She also took me to task for sometimes wagging Ringo's head to make him falsely submissive in his neck, without actually making him straight and connected in his body. It was a bit of a wake up call to get called out on seesawing my horse's mouth (a cardinal sin if there ever was one!) but it was exhilarating to feel the difference in the connection when I did it properly.

Kim urged me to really control his shoulder with a steady outside rein, and then use my inside leg to add energy without resorting to waggling my inside hand. When I got control of his shoulders, he felt like a completely different horse - the connection to the bridle went from somewhat tenuous and something that I felt like I always had to fiddle with to keep in place to being rock solid, even, and easy, while his trot got instantly more powerful and supple.

For the duration of the lesson keeping this level of straightness was pretty much a series of constant corrections, as I've ridden him not-quite-straight with his shoulders to the outside for a loooooooong time now, so both of our natural tendencies were to immediately slip into bad habits again. Kim stressed that getting Ringo so that he was consistently straight, without constant correction, had to be one of my biggest goals for the winter, because without real straightness the move up to 4th level was going to be very, very hard. This was just the sort of homework I've been craving, so I'm really excited to work on building on what we worked on today over the next few weeks. We gave Ringo some big pats and moved on to the little Dude.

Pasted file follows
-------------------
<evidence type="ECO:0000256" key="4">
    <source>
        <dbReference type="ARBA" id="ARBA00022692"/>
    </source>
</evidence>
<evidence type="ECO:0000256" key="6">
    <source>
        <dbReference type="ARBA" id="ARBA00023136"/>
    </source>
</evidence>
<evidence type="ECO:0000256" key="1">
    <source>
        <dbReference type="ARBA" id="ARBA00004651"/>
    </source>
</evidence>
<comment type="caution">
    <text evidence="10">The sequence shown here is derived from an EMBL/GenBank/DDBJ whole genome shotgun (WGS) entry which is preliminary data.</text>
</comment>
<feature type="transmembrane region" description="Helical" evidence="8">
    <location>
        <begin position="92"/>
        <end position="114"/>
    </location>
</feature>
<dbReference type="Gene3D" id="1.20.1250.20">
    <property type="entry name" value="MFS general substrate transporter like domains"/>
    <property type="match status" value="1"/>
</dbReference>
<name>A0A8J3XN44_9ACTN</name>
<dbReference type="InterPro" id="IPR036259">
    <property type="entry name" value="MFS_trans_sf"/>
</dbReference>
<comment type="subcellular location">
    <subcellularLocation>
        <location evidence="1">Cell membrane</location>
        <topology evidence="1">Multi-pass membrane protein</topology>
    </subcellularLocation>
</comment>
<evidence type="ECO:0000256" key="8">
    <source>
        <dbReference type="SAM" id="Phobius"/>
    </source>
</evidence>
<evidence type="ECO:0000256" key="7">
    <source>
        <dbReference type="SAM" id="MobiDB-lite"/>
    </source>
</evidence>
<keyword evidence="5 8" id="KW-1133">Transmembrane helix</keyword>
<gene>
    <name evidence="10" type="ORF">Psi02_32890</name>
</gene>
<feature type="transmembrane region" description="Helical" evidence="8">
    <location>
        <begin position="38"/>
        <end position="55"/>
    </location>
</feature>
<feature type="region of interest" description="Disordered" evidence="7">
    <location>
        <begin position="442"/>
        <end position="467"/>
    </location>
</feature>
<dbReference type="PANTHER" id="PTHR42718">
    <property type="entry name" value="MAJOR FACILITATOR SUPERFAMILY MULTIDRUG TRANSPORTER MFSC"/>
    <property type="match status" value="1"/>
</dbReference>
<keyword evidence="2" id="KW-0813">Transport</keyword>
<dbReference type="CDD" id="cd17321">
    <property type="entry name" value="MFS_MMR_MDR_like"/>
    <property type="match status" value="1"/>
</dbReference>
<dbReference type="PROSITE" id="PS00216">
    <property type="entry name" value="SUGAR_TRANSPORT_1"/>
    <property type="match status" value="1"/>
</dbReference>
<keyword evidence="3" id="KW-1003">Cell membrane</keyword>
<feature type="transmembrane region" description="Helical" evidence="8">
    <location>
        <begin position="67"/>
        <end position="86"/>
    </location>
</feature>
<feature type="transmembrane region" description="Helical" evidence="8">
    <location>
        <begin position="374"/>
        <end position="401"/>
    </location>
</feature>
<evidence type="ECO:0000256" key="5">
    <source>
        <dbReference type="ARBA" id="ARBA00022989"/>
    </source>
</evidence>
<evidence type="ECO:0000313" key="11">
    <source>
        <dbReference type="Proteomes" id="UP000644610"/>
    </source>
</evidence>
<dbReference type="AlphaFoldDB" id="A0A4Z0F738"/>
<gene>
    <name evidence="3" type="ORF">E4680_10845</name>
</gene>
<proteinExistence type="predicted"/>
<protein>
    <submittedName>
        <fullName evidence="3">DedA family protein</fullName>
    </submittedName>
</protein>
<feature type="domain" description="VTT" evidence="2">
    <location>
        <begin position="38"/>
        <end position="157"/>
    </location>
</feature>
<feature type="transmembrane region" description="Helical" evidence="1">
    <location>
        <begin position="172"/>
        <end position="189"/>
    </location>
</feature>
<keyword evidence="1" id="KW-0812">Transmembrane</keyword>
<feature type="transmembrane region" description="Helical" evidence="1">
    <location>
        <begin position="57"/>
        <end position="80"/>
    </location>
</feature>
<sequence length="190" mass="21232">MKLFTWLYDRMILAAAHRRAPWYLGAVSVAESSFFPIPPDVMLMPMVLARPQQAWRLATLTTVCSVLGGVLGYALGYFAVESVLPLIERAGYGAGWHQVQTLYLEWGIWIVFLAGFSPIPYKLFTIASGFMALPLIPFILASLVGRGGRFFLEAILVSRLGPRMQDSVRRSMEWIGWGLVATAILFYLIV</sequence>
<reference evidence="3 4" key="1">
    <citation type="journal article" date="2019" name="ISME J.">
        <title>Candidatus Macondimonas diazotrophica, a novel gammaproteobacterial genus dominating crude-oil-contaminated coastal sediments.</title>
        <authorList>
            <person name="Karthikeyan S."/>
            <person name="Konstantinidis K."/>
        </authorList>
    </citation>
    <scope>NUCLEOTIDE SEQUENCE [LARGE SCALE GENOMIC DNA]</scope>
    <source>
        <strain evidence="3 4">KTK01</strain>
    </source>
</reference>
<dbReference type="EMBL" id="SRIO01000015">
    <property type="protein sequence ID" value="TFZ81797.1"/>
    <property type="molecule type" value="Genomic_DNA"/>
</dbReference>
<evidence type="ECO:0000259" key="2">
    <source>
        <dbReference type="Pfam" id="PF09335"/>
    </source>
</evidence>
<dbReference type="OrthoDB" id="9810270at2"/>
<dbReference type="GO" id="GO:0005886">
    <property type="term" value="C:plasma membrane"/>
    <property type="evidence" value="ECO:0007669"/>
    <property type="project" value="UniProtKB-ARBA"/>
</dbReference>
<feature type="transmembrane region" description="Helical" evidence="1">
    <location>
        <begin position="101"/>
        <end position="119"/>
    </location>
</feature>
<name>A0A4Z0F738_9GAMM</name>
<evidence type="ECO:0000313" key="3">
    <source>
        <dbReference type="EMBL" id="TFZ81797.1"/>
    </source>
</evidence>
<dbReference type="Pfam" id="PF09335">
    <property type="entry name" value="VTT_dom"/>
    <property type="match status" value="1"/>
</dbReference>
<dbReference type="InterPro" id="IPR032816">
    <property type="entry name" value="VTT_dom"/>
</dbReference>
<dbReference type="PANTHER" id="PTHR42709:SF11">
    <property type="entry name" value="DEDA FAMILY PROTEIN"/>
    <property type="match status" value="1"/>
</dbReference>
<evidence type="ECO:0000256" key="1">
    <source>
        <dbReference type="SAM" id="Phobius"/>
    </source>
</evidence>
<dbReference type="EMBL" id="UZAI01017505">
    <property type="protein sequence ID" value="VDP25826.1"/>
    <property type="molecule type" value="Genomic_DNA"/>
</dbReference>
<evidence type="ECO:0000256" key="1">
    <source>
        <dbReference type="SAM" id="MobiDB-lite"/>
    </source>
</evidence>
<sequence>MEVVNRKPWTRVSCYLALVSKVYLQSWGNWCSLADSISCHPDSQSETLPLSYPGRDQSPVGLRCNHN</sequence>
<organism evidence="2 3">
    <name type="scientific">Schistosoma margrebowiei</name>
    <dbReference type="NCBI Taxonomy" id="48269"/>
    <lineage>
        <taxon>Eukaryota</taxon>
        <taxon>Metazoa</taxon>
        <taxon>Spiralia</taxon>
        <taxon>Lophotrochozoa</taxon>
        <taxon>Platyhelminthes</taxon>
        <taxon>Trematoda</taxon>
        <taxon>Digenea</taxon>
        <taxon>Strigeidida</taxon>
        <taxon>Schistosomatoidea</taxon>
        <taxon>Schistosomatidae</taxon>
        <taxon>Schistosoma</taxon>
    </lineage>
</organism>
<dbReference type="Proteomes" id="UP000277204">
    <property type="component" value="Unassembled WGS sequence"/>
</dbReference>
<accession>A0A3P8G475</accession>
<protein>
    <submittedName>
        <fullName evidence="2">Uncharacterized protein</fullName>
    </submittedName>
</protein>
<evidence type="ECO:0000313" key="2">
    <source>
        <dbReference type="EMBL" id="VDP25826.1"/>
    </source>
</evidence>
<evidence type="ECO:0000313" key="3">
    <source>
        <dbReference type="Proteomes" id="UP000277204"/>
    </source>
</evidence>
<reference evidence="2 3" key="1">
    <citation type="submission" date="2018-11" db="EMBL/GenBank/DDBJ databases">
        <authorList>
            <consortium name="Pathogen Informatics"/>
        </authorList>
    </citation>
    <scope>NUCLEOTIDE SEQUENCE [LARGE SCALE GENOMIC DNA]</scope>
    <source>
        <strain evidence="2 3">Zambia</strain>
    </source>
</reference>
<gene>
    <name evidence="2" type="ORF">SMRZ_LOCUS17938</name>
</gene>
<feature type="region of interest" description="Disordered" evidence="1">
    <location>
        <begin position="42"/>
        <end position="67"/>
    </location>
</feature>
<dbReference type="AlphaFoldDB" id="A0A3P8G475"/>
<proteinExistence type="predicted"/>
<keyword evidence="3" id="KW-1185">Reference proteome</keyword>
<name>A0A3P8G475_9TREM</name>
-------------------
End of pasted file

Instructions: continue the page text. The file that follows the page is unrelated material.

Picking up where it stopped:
Kim had never met Ky before, so I started off by giving her a quick rundown of his history. Kim liked his conformation right away, and was impressed with his naturally uphill way of going. I was pretty honest with her that I've been struggling a little bit with getting him more steady into the contact, so we went right to work on trying to improve that. Kim also immediately picked up on the other major problem I've been struggling with, which is his current lack of adjustability in the trot: he'll either race along, or stall--neither ideal for dressage!

(My messed up left wrist strikes hard)